Similar words in different languages can be similar for four primary reasons: (i) the similarity is due to chance, (ii) the languages are genetically related, (iii) the form is borrowed, either from one language to the other or both from the same external source, or (iv) the words are similar due to some language universal. If languages are unrelated and in contact, the most likely scenario is usually (iii). Some examples are included below.
|Language||Family||Word for 'cat'||Source|
|Munsee Delaware||Algonquian||póóšiiš||Swiggers (1985)|
|Blackfoot||Algonquian||póós||Frantz & Russell (1995)|
|Chinook Jargon||Chinookan||pús(h)||James Crippen (p.c.)|
|Umatilla Sahaptin||Sahaptian||p'uus||Thomas Morningowl (p.c.)|
|Walla Walla Sahaptin||Sahaptian||p'uus, pišpiš||Thomas Morningowl (p.c.)|
|Nez Perce||Sahaptian||pic||Aoki (1994)|
|Cayuse||isolate||picpic||Thomas Morningowl (p.c.)|
|Tlingit||Na-Dene||dóosh||James Crippen (p.c.)|
|Coast Tsimshian||Tsimshianic||dúus||Dunn (1979)|
Most likely these forms are from a combination of diffused borrowings from Dutch poes, the vocative form for 'cat' (i.e., how Dutch people address(ed) cats), English 'puss' and the English vocative 'psspss' used to call a cat. This would explain the prevalence of three types of forms: those that approximate poos, those that approximate pus (including almost all of the Salishan language, which I haven't included above), and those that approximate pispis. One piece of evidence that these are diffused borrowings rather than individual ones is that while Tlingit lacks labials, and thus has a form beginning with /d/ instead of /p/, Tsimshian and Haida have /p/, and thus must have borrowed the form from Tlingit rather than English or Dutch. James Crippen notes that the Tlingit form in turn is a borrowing from Chinook Jargon.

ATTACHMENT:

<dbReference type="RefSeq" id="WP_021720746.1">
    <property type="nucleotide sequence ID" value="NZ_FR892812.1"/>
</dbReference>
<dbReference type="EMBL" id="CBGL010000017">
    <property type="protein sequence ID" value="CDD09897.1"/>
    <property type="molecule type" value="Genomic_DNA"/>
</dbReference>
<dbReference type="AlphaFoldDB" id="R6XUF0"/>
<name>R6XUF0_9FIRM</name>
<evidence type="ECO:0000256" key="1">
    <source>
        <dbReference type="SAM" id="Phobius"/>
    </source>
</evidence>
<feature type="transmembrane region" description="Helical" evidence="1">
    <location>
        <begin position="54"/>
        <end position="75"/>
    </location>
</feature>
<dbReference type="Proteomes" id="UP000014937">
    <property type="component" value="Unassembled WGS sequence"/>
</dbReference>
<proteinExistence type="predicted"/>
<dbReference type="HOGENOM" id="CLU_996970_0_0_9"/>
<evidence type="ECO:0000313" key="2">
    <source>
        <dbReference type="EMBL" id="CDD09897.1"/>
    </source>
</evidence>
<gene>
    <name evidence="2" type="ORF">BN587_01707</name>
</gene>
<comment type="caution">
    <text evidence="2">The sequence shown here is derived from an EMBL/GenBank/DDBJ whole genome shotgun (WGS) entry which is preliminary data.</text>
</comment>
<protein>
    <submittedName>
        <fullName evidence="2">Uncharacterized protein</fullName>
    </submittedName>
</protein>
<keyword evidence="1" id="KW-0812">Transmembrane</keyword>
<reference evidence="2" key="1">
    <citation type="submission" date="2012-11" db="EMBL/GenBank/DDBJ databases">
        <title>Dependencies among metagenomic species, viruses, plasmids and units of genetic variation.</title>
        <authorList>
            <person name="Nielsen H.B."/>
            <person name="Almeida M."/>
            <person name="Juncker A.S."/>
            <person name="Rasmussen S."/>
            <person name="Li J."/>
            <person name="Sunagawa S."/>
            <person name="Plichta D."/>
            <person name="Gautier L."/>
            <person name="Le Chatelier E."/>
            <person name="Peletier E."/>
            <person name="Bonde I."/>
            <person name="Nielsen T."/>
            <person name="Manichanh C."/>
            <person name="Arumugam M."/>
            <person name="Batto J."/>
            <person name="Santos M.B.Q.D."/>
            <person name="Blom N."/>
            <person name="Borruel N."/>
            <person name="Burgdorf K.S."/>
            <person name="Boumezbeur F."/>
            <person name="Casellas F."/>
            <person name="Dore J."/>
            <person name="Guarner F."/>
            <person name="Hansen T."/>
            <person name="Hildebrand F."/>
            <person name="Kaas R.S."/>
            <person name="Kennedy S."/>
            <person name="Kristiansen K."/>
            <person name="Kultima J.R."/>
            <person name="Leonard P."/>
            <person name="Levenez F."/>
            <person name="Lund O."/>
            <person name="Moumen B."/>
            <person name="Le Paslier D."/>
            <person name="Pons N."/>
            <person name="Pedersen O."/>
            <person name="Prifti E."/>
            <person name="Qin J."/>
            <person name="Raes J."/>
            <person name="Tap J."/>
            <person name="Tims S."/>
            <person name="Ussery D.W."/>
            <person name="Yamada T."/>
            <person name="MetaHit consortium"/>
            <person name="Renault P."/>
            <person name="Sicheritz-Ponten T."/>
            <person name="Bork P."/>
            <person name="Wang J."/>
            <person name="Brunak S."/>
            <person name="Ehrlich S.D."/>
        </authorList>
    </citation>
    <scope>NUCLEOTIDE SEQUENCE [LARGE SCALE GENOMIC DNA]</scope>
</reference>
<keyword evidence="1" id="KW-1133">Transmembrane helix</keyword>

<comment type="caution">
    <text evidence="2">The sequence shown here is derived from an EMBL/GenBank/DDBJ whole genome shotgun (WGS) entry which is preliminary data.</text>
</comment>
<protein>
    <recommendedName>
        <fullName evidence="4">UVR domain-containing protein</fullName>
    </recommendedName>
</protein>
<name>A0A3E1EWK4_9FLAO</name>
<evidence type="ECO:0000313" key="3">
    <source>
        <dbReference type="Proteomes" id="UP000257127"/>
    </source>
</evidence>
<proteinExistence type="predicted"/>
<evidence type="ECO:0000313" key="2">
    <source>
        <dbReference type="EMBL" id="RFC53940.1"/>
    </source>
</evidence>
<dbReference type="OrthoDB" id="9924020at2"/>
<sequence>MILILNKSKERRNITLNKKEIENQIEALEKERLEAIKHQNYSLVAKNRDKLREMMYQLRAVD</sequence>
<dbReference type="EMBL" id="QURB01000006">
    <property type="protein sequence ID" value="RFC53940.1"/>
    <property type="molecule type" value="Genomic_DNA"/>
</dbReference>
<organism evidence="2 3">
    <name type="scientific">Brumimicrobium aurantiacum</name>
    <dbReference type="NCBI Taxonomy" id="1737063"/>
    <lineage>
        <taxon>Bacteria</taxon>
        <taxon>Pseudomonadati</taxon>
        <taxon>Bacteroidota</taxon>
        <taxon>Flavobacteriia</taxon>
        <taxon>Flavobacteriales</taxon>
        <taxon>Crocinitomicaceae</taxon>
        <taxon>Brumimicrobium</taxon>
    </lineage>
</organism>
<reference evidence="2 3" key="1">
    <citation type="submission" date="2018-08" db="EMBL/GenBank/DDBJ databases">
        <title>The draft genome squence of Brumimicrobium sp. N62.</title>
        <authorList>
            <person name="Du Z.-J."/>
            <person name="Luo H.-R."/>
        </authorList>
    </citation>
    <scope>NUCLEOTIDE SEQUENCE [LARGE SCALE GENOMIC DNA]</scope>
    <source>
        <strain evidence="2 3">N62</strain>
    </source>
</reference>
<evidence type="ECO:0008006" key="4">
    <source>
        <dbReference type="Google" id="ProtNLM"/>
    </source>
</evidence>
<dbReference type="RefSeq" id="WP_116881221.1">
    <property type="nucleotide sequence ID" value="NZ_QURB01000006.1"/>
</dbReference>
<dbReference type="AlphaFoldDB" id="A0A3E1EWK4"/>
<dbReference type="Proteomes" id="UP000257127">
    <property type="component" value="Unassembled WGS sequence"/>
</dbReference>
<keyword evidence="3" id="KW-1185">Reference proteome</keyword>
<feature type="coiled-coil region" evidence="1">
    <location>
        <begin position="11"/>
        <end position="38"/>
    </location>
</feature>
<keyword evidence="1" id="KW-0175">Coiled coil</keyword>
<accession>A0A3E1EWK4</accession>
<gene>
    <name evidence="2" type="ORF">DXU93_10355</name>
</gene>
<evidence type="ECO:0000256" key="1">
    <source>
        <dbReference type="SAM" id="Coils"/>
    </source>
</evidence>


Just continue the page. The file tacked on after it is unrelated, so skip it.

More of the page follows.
It's not clear what's so special about the word 'cat', but many northern languages have almost identical forms for this word, while other animal names are quite different. For example, the word for 'chicken' in the same languages displays remarkable variation, ranging from English borrowings to French borrowings to onomatopoetic terms to descriptive neologisms. Besides the northern languages, southeastern and southwestern languages also have very similar terms for 'cat', though they are from different borrowings (often old Spanish mozo or English 'kitty').